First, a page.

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Types of Non-Invasive Birth Control

There’s a lot to consider when it comes to choosing a birth control method. We all have different priorities when it comes to what we want. For some of us it’s important to find a method that isn’t invasive - but what does this actually mean? In this post, we’re going to look specifically at what invasiveness is and what it means when it comes to birth control. We’ll take a look at the least invasive birth control methods out there and some non-invasive ones too!

What is invasive birth control?

If something is invasive it’s defined as ‘cutting into or putting something into the body'. When it comes to birth control this seems obviously applicable to a few methods, such as IUDs and implants: afterall, these are devices that sit permanently in the body and need to be inserted and removed by a healthcare professional. 

There aren’t any permanent birth control options without surgery - since both male and female sterilization require you to go under the knife, these are both arguably invasive birth control methods.

Keep in mind that invasiveness may mean different things to different people - so what about some other methods, let’s take a look at the birth control pill for starters.

How invasive is the pill? 

This depends on how you see it. You take a pill orally so it goes in your body, but it doesn’t permanently stay in your body like a device does. Saying that when you stop taking the pill it can take a while for the hormones to completely leave your body. 

These hormones can also cause some unpleasant side effects associated with hormonal birth control such as mood changes and a decrease in sex drive. The pill is 93% effective at preventing pregnancy with typical use.

Want to learn more about birth control effectiveness, including how it’s measured and the differences between typical and perfect use? Check out our post on birth control effectiveness.

How invasive is the vaginal ring?

The vaginal ring or NuvaRing is a piece of plastic containing hormones that you can insert into the vagina yourself at home. The ring sits in the vagina where it releases the hormones gradually into your body. Every three weeks the ring should be removed and swapped out for a new one. The ring is 93% effective with typical use.

This method is less invasive than having a surgical procedure, and you’re in control of when you insert and remove the ring, but since it’s a physical object that sits in the body - we still think it’s a bit invasive!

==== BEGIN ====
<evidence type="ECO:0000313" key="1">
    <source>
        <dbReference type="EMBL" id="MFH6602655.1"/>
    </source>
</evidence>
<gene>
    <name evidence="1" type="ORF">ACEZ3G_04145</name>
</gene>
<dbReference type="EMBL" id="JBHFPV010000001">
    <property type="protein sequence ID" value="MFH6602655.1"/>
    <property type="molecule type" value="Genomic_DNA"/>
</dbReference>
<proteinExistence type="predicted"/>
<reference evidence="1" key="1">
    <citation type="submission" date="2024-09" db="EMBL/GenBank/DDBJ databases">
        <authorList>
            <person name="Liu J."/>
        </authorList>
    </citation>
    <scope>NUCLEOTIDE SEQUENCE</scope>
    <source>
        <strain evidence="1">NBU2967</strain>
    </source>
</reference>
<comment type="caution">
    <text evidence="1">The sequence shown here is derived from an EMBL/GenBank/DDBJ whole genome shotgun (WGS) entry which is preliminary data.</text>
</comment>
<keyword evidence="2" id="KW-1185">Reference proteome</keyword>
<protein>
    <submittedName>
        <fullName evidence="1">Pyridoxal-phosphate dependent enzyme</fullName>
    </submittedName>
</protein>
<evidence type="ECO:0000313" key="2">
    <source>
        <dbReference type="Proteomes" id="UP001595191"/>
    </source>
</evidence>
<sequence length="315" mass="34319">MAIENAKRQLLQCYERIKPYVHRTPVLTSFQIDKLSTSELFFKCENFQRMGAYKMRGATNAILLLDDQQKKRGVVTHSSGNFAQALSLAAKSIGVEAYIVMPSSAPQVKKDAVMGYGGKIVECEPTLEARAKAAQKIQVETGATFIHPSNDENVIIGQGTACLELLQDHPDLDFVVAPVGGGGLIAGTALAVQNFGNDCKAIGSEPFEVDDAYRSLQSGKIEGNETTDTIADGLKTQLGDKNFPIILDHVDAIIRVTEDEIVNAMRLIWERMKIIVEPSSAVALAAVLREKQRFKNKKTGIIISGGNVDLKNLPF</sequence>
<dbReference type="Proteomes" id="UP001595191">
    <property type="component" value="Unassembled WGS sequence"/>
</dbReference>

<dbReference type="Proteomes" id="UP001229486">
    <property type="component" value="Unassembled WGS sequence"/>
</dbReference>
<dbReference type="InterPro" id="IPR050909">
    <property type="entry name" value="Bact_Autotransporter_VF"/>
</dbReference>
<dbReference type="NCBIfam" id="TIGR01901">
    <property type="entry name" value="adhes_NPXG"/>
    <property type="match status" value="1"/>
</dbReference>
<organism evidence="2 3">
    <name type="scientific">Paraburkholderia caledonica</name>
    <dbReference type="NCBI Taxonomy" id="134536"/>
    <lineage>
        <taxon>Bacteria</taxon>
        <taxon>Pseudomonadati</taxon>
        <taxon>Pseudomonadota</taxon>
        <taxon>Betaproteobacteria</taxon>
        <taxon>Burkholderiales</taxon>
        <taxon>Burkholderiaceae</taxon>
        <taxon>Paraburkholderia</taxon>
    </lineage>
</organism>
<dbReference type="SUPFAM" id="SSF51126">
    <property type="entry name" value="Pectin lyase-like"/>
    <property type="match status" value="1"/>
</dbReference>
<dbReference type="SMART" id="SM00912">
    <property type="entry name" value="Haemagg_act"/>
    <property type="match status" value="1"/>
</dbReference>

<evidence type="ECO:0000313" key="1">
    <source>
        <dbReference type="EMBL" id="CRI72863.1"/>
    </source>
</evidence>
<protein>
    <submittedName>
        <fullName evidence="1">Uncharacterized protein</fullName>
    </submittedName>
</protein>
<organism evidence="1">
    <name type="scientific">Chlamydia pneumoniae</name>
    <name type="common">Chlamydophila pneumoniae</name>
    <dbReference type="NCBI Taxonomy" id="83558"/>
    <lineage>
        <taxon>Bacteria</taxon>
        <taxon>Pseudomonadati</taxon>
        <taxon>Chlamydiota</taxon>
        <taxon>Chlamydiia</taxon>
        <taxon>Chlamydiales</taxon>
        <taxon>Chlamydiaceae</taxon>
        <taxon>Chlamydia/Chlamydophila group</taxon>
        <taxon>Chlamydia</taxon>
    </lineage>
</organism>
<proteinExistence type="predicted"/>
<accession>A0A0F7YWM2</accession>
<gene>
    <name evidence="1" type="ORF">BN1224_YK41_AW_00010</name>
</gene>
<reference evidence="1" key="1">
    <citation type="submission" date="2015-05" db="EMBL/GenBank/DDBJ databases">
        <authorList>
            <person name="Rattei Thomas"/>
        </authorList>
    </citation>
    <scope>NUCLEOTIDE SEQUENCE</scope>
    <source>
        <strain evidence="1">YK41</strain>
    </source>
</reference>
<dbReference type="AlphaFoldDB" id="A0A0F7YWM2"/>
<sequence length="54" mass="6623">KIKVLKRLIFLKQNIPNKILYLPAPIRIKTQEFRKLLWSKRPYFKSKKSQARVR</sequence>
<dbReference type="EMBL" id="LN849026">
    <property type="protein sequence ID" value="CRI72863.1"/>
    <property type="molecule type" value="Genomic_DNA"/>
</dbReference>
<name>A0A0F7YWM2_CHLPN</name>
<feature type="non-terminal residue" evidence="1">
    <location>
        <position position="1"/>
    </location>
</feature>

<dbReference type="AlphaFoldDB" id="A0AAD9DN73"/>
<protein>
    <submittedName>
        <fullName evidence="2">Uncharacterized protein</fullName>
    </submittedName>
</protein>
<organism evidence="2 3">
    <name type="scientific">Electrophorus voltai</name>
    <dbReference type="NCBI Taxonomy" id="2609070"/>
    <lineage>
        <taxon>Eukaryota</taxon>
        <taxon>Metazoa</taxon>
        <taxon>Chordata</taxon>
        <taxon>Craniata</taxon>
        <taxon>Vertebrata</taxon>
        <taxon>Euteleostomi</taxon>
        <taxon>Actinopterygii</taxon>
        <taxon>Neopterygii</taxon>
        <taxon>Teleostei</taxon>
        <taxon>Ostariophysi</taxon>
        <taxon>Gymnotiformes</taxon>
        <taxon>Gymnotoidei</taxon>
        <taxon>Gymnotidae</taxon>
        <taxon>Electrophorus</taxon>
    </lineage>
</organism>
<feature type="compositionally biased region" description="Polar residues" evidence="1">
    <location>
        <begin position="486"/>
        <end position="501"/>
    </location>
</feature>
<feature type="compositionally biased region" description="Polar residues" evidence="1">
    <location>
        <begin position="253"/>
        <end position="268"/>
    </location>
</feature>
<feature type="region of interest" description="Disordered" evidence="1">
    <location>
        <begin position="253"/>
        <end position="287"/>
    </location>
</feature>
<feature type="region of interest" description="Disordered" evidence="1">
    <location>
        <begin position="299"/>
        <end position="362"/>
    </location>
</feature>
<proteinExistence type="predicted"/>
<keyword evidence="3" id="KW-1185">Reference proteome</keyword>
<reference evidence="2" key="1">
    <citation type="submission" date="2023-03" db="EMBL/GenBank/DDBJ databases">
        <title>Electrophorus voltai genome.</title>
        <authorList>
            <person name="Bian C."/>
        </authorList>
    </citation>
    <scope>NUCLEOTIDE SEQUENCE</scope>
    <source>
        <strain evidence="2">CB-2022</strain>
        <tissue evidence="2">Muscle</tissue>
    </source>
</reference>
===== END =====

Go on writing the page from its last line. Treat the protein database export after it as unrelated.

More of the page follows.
How invasive are barrier methods?

There’s a selection of barrier methods out there. These work by creating a physical barrier that stops sperm cells and the female egg cell from meeting. The most common type of barrier method is the male or external condom. This is worn on the penis before it’s inserted into the vagina. Different barrier methods have different effectiveness levels. The male condom is 87% effective with typical use.

There are also other barrier methods that are worn inside the vagina such as the cap, diaphragm and internal condom. Some people may consider these methods a bit invasive since they sit inside the body - if only for a temporary period. However, unlike hormonal birth control, once they’re removed they’re gone! Unless you have a latex allergy, you’re unlikely to have any side effects of using these types of birth control.

Keep in mind that if you want to use a diaphragm or a cervical cap, you’ll need to visit a healthcare professional to be fitted for one of these as they come in different sizes. Unlike condoms, these types of barrier methods also require a prescription to use. 

What about creams and gels? 

Some barrier methods are recommended to be used with spermicide to boost their effectiveness. This is a type of gel or cream that’s inserted inside the vagina before sex. These contain a chemical that stops sperm from swimming, making it harder for them to travel through the female reproductive system. 

There’s also a newer gel on the market called Phexxi. This doesn’t need to be used with a diaphragm or cap (although you can choose to use it with another birth control method if you want. Phexxi is non-hormonal, so it shouldn’t have any long-term effects on your body or cycle, but it does have some reported side effects after use such as vaginal burning or itching, and it’s not recommended for those with recurring urinary tract infections. Phexxi is 86% effective with typical use.